Compressor aftercooler apparatus for use in low temperature operations, and method of use

- Ingersoll-Rand Company

An aftercooler through which a first fluid passes. A cooling fan applies a cooling fluid to the aftercooler. A variable speed motor is rotatably coupled to the cooling fan. A temperature sensor, in communication with the first fluid, is located downstream of the aftercooler. A controller controls operation of the variable speed motor based upon the temperature applied to the temperature sensor to prevent condensate freeze-up.

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Description

BACKGROUND OF THE INVENTION

This invention relates generally to aftercoolers for fluid compressors, and more particularly to mechanisms which regulate cooling of a cooling core portion of an aftercooler to thereby prevent the aftercooler from overcooling a working fluid when the aftercooler is used during periods of cold ambient temperatures.

As is well known, an aftercooler is a heat exchanger for cooling a compressed working fluid, such as air, which is discharged from a compressor. The aftercooler cools the working fluid to a predetermined temperature to make the working fluid less destructive during its use with an object of interest.

There are several known devices which limit fluid flow through the aftercooler based upon indications from a thermostat. An example of such a device is disclosed in U.S. Pat. No. 3,354,945. In these systems, a portion of the cooling fluid applied from the cooling fan to the cooling core is blocked, reducing the effectiveness. Additionally, and in these systems, the cooling fan continues to operate at the same angular velocity, using the same amount of energy and causing the same amount of cooling fan wear as if the cooling fan was operating at full speed.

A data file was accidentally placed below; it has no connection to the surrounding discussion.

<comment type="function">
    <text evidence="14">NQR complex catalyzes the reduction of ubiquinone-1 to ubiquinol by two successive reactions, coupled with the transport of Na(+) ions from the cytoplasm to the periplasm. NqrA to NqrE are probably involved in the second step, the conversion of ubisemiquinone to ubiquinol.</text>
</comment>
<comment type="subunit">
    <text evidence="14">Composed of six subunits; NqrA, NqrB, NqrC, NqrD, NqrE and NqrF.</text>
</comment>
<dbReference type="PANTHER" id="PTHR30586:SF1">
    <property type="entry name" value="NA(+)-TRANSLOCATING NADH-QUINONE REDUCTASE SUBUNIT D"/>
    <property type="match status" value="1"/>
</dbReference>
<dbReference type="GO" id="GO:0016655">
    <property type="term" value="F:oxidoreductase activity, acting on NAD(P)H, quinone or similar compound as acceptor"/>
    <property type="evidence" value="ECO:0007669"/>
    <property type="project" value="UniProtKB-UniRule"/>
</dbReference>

The foregoing illustrates limitations known to exist in present cooling systems for aftercoolers. Thus, it is apparent that it would be advantageous to provide an alternative directed to overcoming one or more of the limitations set forth above. Accordingly, a suitable alternative is provided including features more fully disclosed hereinafter.

SUMMARY OF THE INVENTION

In one aspect of the present invention, this is accomplished by providing an apparatus including an aftercooler adapted to have a working fluid passing therethrough. A cooling fan applies a cooling fluid to the aftercooler. A variable speed motor is rotatably coupled to the cooling fan. A temperature sensor, which is disposed in communication with the first working fluid, is located downstream of the aftercooler. A controller controls operation of the variable speed motor based upon the temperature applied to the temperature sensor.